Military geology and the Battle of Gettysburg, July 1863
Geology Today 06/2006; 22(4):142 - 149. DOI: 10.1111/j.1365-2451.2006.00571.x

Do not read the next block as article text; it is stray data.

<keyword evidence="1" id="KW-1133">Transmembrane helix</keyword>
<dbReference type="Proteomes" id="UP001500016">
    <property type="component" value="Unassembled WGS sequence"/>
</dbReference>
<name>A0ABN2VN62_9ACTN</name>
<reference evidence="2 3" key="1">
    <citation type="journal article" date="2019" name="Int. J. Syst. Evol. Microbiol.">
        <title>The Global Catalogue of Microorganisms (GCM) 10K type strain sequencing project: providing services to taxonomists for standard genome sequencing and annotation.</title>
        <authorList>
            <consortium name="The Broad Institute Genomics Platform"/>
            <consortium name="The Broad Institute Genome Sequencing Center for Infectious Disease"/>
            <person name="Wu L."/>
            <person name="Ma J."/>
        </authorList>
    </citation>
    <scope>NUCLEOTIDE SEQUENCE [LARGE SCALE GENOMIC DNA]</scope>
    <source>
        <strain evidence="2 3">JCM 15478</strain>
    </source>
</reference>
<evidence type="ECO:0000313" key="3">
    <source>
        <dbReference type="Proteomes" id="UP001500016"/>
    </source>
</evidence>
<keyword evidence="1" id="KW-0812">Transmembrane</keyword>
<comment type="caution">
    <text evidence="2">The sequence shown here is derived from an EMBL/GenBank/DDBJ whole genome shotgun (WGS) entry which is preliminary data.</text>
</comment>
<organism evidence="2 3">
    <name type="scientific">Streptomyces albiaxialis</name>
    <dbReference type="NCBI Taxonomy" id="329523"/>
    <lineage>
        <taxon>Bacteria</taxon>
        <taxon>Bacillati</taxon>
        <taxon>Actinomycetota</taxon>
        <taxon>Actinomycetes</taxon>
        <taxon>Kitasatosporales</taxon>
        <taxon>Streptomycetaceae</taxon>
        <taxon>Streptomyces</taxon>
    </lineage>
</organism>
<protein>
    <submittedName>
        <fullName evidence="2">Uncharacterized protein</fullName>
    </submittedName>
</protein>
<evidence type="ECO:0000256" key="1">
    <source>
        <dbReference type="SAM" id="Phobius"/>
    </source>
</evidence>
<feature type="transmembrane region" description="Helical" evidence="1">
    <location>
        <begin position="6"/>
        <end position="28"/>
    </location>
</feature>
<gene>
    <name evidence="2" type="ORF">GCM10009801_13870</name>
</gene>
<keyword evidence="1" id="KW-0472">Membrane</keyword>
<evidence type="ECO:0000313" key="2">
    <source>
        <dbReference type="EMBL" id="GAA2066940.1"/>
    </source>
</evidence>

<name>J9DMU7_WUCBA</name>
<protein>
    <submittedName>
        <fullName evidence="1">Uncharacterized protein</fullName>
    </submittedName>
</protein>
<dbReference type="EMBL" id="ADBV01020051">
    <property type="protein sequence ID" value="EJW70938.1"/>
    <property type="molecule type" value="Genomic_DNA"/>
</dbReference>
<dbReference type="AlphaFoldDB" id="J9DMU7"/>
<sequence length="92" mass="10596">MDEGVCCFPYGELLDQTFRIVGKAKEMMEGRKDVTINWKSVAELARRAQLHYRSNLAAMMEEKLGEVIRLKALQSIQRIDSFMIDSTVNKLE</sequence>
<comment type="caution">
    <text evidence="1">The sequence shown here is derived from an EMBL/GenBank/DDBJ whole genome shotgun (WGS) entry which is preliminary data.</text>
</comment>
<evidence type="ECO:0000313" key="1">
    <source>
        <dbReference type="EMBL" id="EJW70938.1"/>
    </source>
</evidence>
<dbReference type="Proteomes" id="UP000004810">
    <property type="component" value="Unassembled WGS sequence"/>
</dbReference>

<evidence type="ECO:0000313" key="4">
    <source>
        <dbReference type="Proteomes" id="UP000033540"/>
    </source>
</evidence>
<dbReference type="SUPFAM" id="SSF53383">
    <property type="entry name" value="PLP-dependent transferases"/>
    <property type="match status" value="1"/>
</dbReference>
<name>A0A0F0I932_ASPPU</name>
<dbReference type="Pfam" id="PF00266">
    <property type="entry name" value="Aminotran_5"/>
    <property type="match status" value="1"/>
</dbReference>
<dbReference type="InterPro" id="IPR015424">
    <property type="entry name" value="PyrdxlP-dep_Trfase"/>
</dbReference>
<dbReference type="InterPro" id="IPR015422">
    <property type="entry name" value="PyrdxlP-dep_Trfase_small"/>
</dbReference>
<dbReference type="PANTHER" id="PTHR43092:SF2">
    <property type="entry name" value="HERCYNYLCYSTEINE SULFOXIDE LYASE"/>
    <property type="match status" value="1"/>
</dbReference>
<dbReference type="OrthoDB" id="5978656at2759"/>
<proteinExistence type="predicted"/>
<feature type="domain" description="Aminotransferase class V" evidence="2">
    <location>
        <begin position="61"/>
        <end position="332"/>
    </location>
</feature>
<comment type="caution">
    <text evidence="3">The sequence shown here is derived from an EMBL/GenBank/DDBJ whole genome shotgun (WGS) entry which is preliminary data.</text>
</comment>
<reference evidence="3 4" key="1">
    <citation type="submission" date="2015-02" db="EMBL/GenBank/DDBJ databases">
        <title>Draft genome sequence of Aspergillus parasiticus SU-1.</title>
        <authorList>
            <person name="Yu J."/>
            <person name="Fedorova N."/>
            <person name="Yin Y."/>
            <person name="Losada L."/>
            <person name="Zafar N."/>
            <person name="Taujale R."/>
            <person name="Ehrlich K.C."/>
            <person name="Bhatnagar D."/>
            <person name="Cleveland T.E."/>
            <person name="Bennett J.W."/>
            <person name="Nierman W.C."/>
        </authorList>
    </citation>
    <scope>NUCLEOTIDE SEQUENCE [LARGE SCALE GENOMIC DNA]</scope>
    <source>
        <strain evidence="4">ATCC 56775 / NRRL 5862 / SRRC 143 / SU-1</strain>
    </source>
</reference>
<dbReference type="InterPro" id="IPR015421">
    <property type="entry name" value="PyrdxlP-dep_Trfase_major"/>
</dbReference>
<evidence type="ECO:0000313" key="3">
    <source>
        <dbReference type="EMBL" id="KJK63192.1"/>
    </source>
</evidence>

Gettysburg – the most costly of all battles of the American Civil War, and one of the most significant battles ever fought. Contested in rural Pennsylvania, the Battle of Gettysburg took place after a chance encounter by the Confederate Army of Northern Virginia (General Robert E. Lee) with the Union Army of the Potomac (Major-General George Meade). It was to prove the turning point in the war, the so-called ‘high tide’ of the Confederacy, as after Gettysburg the fortunes of war turned in favour of the Union. Fought over three days in early July 1863, the battle continues to be analyzed and re-analyzed from all perspectives. Significantly, it was the first battle to be re-interpreted from the perspective of its geology, by Andrew Brown of the Pennsylvania State Survey in the early 1960s. It continues to fascinate geologists interested in the overall impact of geology and terrain in determining the outcome of battle. This article examines why Gettysburg has been so influential in shaping our understanding of geology in warfare.
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